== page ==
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He despised his boss, but in spite of that he imagined staying in his job for a long time, in order that he may pay the debts that his parents had incurred towards the boss. In a way he was working for his parents and for his sister, and is that not the mark of a good man, to be self-sacrificial? Yet viewed another way, one can make a case for reading the text from the perspective of how sarcasm and irony can be a means to understand what is happening in the story, given the fantastic nature of the change that happened to Gregor, and given the way Gregor seemed to have reacted to the whole change not so much with a sense of shock and horror but more with a kind of surreal acceptance. The same goes for his family. The rest of the paper examines these lines of thinking as they relate to understanding Gregor from the lens of irony and sarcasm (Kafka).
An argument can be made for instance to view Gregor’s thoughts about his job in the light of its sarcastic and ironic overtones. He hates his job, but has to keep it because his parents owe his boss a lot of money. Sure he is the breadwinner, but does not that come with Gregor resenting his work, and secretly resenting the life that he is living? When he says, for instance, that he has maybe five or six years left before he can fully pay his parents’ debts, does not that sound like he is being sarcastic? From experience, if you hate your job, even a day can seem like an eternity. Six years on the other hand, is sheer torture, in comparison to which maybe turning into an insect is more acceptable? Is this why he turned into an insect in the first place, as a kind of wish fulfillment and a way out of his dreary existence? Taking a step back, is not there something ironic and sarcastic in the way Gregor reacted to the fact that he had turned into an insect? One moment, he was shivering at the sight of his body, his legs, the white spots where he itched, and the next
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It was in the type of environment that Franz Kafka's seminal short story The Metamorphosis evolved. Published in 1915, The Metamorphosis – or Die Verwandlung in its original German – opens with the bald statement that “One morning, when Gregor Samsa woke from troubled dreams, he found himself transformed in his bed into a horrible vermin” (Kafka, 1).
By profession he is a travelling salesman who is to assist the family financially. Gregor represents all human beings who are vulnerable to misfortune. To be precise, the fiction ‘Metamorphosis’ discusses how a person normally reacts to unexpected changes of life situations and how swiftly and unkindly the family and society alter their opinion about an individual overnight.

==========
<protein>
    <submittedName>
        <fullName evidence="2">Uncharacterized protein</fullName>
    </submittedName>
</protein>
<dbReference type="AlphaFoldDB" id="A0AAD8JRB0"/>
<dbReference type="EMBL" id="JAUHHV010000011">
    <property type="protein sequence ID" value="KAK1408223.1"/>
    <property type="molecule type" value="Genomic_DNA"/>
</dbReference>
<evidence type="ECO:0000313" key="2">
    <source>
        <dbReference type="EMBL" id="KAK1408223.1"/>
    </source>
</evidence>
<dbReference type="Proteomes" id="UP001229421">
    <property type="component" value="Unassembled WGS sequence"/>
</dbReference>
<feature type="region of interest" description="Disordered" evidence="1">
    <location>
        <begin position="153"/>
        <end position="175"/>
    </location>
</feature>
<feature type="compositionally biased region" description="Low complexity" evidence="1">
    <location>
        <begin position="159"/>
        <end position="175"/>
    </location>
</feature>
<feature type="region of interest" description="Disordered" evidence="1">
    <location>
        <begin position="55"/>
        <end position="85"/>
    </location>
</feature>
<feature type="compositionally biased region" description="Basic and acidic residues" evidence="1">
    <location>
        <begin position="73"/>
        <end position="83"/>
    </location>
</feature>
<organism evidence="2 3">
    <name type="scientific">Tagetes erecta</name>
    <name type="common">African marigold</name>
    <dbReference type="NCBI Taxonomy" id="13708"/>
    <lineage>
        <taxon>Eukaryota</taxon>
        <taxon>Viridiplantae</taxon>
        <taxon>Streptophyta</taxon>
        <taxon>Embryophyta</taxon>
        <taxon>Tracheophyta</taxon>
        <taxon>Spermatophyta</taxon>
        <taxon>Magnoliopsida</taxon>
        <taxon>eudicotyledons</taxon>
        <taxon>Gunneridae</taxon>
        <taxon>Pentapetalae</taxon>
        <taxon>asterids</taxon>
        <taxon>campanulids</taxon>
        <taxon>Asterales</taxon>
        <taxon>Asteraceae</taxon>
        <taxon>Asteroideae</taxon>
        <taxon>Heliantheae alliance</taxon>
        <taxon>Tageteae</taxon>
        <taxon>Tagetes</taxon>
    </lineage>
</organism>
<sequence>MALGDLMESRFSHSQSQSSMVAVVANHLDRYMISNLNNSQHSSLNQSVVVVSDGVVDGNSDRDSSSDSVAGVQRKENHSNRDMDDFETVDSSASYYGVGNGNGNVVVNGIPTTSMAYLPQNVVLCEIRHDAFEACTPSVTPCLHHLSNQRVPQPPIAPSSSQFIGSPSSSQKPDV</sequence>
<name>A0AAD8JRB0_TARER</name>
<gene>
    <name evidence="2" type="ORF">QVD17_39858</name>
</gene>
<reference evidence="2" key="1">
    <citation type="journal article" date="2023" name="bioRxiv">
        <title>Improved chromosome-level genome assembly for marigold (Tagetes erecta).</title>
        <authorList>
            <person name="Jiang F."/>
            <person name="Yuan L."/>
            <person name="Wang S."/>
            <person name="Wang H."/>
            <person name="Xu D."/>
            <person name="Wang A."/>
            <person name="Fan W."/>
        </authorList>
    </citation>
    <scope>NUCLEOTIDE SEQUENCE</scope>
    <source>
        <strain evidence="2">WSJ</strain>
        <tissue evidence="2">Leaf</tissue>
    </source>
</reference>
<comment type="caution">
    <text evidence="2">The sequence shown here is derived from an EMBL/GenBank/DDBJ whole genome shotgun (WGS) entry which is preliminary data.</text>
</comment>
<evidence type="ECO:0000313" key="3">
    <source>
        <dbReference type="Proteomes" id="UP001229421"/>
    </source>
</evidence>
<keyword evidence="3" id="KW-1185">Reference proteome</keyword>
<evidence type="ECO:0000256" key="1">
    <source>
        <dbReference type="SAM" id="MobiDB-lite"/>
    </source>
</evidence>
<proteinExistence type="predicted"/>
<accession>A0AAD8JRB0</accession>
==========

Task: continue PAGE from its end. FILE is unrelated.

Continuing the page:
Specifically, this essay explores the relationship between Gregor’s insect-like identity and self-conscious self, and the influence of his working conditions, especially of his feeling of alienation, on his sudden transformation. As Kafka shows it, the connection of Gregor’s awareness to his ‘transformed’ self—an insect—is depressing.
The advancement of times, has led to the use varied types of machines, in everyday life, originally intended to reduce the work load of human beings, thereby increase comfort, and hence, make living happier for man, than before. But in a strange anomaly of happenings, it is argued, that modernization, while indeed reducing man's work burden, has made his life very mechanical too.
He foraged for survival, very much how cockroaches or other bugs live their lives. In that way, he was like an insect himself, thinking only of physical and not spiritual needs. Only his young sister seemed to appreciate him; he hated his boss and his job, wanting to "make the big change" (Kafka, 3) when the family debts were paid off.
Robert Browning's 'Porphyria's Lover' is a good example of this. Apart from the superficial meaning that the poem conveys, about a woman's undying love and inability to devote her entire life for it. However, the love of her life makes things easy for her by killing her!
The author of the novel Metamorphosis made the opposite change to the character that can shock the readers specifically with regards to the transformation that happened in the story. The plot seemed to be different from what is expected. At the same
It can also be used to give information to only a selected number of people. According to Kate Chopin in her story, “The Story of an Hour”, there is a lot of irony involved (Chopin, n.pg). The first detection of irony was when Mrs. Mallard heard of
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